Dr. Berwick 'Produces' Health

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For those of us working, or in my case, having worked in the medical community Don Berwick is a well-known gentleman. He is the former administrator of the Center for Medicare Services, President Emeritus of the Institute for Healthcare Improvement, and the author of healthcare’s triple aim – expanding care, improving quality, and lowering cost. He has a new message today, the Ten Teams.

Dr. Berwick and his co-authors enunciated the Triple Aim in a 2008 article in Health Affairs. [1] For many, it became, in the words of US News and World Report, the “North Star,” the marching orders for change. Perhaps it was only meant as an aspirational goal; the triple aim to expand care, improve quality, and lower cost remains elusive. Dr. Berwick doubles down in his latest opinion piece in JAMA. I was drawn to the article because it spoke of producing health. Producing? Sounds like health is some noun, an object turned out in a health system by providers. I tend to think of health as a verb or adjective.

It begins well enough, noting that our healthcare system is, in fact, designed to repair those with a disease rather than support and maintain our health. But then there is this,

“Genetics explains approximately 50% of the variation in health, whereas differences in health care account for an estimated 10%.”

With the exception of a few monogenetic diseases, I am unaware of studies showing that our genes are responsible for so much variation. Usually, I see single-digit percentages. But Dr. Berwick does provide a citation that we will return to in a moment. Here are the ten teams that all hospitals should “immediately establish” and link their leadership’s salaries.

  1. Health coverage - to achieve universal health care insurance coverage for the region served by the hospital.
  2. Food security - to end hunger and food insecurity.
  3. Housing security - aim to end chronic homelessness.
  4. Immigrant needs - to ensure excellent care and social support for all immigrants.
  5. Corrections and prison health - to foster a restorative and compassionate criminal justice system.
  6. Climate and decarbonization.
  7. Voting rights - to protect voting rights for all, including encouraging 100% voting for staff.
  8. Education supports - to strengthen elementary and secondary education in the region served.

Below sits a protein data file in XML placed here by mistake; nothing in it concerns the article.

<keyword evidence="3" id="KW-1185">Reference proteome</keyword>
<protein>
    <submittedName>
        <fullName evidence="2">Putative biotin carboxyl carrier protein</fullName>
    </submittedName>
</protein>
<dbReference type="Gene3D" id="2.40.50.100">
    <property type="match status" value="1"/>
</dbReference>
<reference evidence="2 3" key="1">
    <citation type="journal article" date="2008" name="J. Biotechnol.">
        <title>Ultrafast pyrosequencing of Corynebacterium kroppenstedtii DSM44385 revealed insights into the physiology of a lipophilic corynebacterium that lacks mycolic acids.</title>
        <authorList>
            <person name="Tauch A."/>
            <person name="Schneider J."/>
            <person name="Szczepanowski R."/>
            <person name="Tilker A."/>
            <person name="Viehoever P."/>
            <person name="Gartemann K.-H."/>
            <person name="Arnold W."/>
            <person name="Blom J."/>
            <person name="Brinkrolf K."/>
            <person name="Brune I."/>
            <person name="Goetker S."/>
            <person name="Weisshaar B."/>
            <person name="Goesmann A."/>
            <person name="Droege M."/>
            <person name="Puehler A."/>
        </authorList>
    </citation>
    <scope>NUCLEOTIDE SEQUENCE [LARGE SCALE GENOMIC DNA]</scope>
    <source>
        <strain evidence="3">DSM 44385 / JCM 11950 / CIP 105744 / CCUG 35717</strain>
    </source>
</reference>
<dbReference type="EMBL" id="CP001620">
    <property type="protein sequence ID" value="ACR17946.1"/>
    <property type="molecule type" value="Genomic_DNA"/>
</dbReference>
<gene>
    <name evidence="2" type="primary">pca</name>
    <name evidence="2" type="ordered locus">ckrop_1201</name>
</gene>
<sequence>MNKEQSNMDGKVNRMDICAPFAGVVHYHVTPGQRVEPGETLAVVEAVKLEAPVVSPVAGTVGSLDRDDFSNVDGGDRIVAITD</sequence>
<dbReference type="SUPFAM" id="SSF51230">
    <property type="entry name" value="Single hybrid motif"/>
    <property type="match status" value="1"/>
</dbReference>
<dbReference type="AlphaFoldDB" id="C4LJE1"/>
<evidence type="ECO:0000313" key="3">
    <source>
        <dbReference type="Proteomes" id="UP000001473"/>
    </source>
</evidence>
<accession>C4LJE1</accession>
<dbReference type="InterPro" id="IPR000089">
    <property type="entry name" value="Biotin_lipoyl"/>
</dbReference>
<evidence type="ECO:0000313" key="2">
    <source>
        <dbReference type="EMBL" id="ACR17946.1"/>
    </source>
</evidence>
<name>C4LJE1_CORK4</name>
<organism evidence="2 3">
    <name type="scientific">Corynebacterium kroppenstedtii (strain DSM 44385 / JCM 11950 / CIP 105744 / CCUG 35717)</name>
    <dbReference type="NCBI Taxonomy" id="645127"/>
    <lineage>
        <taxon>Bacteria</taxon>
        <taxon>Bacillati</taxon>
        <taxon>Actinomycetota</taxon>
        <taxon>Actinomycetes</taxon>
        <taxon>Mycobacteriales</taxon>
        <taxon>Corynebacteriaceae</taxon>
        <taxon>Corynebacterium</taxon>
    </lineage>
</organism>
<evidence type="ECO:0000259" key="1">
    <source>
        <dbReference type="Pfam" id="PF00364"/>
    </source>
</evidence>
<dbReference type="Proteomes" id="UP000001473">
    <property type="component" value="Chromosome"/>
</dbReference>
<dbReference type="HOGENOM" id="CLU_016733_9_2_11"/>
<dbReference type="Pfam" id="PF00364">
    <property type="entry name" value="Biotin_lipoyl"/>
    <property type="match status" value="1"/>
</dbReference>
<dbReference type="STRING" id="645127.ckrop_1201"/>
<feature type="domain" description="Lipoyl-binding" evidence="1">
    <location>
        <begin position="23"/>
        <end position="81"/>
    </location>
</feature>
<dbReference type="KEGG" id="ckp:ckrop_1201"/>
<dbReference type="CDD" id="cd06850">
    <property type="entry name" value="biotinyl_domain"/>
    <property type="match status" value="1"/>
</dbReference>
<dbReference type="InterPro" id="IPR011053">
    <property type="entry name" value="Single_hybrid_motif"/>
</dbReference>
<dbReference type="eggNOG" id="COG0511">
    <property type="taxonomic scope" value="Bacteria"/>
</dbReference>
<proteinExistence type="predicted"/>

9. Early childhood supports - to help ensure safe birthing, early childhood support, and school readiness for all children younger than five years.
  10. Elderly and loneliness - to end social isolation for older individuals, which is associated with increased mortality and morbidity. 

Quite the agenda for health systems that have had difficulties providing screening and preventative services during a pandemic. All of these are reasonable goals, and if not, at least goals we might consider. But are they the role of the health systems?

That brings us back to Dr. Berwick’s citation, County Health Rankings Relationships Between Determinant Factors and Health Outcomes, published in 2016 in the American Journal of Preventative Medicine. They analyzed the County Health Rankings, which evaluate every county in the US along 35 individual measures and two outcomes, longevity and quality of life. Here are their findings.

By my accounting, Berwick’s teams cover just about half of the social determinants of health found in his citation. Another 10% accrue to Triple Aims, now 14 years old and still not achieved. Food security, prison health, voting rights, and decarbonization were never considered by the County Health rankings, so their impact is unknown. But even if we were to move on them, what exactly is the regional or local health system to do?

Consider decarbonization, where Dr. Berwick again provides a citation. The most significant percentage of a hospital’s carbon footprint comes from the medications, devices, and packaging that flow through the supply chain into the care of patients. Most of that is single-use equipment, designed to reduce the need for local sterilization of reusables. One way to reduce single-use equipment is by “re-manufacturing” these devices; where an item is transported to one of several sites in the US, taken apart, some recycled, and some reused to rebuild the product. But even if you can convince physicians of the safety and quality of these “remanufactured” single-use items, their carbon footprint is still heavy.

How is the hospital going to provide housing or food security? As to voting rights, other than assuring that their employees have the times and means to vote, what rights can they provide?

Perhaps as before, Dr. Berwick’s words are meant to be aspirational. Maybe in a magical world, all those social determinants would be leveled. That of course would mean that the remaining variation in our health, 30%, is due to our behaviors. If the pandemic has taught us nothing else, we need to recognize that human behavior is an “error term” in most models (an unknown variable in the model), and that error term can be substantial.


[1] The Triple Aim: Care, Health, And Cost Health Affairs DOI: 10.1377/hlthaff.27.3.759

Source: Getting Serious About Producing Health JAMA DOI: 10.1001/jama.2022.6921